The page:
Understanding the program:
The letters represent the order for each exercise. For example, you start with A1 and perform 10-12 repetitions, rest 20 seconds and then proceed to A2, do 8-10 repetitions, wait 60 seconds and then go back to A1. Perform this for 3 sets and then move on to B1 and B2.
Deep Squats: Muscles Targeted: quads, hamstrings, glutes.
With the barbell resting on your shoulders, place your feet slightly wider than shoulder width apart. Originate the movement by bending at the hips and then at the knees while keeping your torso upright. Squat as low as you can and then push yourself back up.
Leg Curls: Muscle Targeted: Hamstrings
Lie face down on a leg curl machine, place the pads slightly above your heel. Keeping your hips down, curl your legs upward, trying to touch your heel to your glutes.
Step Ups: Muscles Targeted: Hamstrings, glutes, quads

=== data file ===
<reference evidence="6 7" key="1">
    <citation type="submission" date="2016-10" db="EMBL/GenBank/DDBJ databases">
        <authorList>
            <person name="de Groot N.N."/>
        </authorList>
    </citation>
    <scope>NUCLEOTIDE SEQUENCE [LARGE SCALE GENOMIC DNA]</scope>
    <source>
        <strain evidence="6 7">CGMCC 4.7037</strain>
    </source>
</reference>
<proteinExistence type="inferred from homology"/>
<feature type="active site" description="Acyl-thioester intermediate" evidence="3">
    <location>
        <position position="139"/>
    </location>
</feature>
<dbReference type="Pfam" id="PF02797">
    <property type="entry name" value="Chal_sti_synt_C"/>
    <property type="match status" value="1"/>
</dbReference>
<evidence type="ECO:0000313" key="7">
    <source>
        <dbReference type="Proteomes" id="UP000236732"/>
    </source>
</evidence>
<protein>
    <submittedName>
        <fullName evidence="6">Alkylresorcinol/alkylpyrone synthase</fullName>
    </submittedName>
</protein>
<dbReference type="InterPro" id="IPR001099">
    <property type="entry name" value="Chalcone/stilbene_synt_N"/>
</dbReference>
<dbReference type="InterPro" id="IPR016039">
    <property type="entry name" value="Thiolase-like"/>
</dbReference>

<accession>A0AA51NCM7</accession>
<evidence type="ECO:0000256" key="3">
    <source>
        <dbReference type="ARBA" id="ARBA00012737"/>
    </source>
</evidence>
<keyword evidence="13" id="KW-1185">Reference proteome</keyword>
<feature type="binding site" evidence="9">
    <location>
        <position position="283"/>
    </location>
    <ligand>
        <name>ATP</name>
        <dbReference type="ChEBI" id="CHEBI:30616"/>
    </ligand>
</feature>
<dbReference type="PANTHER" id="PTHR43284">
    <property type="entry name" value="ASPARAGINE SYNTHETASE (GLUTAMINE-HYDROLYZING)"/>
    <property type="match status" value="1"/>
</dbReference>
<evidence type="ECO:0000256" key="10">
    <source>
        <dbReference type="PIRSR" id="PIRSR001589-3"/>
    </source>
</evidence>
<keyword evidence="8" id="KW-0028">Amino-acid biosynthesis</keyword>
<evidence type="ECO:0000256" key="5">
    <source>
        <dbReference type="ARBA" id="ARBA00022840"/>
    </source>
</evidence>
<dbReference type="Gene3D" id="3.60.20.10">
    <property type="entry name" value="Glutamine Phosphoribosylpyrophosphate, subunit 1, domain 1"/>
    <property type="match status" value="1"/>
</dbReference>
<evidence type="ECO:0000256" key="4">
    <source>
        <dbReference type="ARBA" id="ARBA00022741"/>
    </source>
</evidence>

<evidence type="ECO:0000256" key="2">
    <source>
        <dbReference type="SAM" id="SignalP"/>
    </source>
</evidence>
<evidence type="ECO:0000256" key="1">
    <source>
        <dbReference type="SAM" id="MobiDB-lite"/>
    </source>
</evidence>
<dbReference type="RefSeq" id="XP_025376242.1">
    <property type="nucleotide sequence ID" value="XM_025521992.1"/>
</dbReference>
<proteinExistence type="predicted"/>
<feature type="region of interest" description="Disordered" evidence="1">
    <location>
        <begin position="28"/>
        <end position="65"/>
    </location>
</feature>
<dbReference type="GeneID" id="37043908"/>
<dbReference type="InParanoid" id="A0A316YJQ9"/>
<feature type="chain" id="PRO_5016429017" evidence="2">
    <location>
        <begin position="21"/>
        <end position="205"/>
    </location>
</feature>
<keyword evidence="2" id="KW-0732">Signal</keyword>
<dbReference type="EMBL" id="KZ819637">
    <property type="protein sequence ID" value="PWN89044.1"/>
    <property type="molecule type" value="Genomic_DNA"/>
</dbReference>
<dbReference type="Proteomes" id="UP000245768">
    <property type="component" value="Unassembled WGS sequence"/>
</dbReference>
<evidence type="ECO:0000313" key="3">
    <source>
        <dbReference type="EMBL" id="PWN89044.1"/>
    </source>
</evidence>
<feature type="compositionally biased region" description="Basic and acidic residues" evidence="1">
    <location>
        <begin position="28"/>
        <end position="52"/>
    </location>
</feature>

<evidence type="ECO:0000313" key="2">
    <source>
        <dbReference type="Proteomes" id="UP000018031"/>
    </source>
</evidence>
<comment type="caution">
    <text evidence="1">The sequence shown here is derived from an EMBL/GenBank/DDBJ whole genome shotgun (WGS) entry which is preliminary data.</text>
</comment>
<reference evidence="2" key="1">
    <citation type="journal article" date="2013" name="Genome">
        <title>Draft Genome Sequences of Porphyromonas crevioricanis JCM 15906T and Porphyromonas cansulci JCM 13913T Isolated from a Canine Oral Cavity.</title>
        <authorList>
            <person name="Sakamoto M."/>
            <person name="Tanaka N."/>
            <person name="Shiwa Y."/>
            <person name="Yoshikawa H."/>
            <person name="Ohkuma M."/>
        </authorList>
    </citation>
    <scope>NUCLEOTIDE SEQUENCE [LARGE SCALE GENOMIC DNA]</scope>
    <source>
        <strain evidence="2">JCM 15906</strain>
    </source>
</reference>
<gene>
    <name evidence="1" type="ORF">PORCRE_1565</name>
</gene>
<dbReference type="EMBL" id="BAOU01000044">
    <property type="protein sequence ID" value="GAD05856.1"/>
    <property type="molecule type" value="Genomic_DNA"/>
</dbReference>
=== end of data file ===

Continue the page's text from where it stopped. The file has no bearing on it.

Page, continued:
Place one foot on a bench or step, without pushing with the foot on the floor, rise yourself upright. Apply resistance when coming down to the starting position.
Dumbbell Romanian Deadlift: Lower back, glutes, hamstrings
Standing upright, hold a pair of dumbbells and let them rest on your thighs. Place your feet at 4 to 6 inches apart and keep your knees slightly bent. This is your starting position. From here, push your hips back, this will make you lean forward, bend forward until you feel a stretch in your hamstrings. From the bottom position, focus on pushing your hips forward to go back to your starting postion.
Deadlift: Muscles Targeted: quads, low back, glutes, hamstrings
Holding a barbell slightly wider than shoulder width, stand shoulder width apart, bent down at the hips and knees while maintaining your back in its natural curve (neutral spine). Always look straight ahead. Lower the bar until your reach mid chin and then using your legs, lift yourself back up.
Standing Calf Raises:
Holding a dumbbell in one hand and using the other hand to keep your balance, place the ball of your feet at the edge of a step. Your legs are slightly bent. From here, lower your heels until they almost touch the floor and you feel a stretch in your calves. Rise yourself up using your calf muscles only. Slowly lower yourself to the starting position.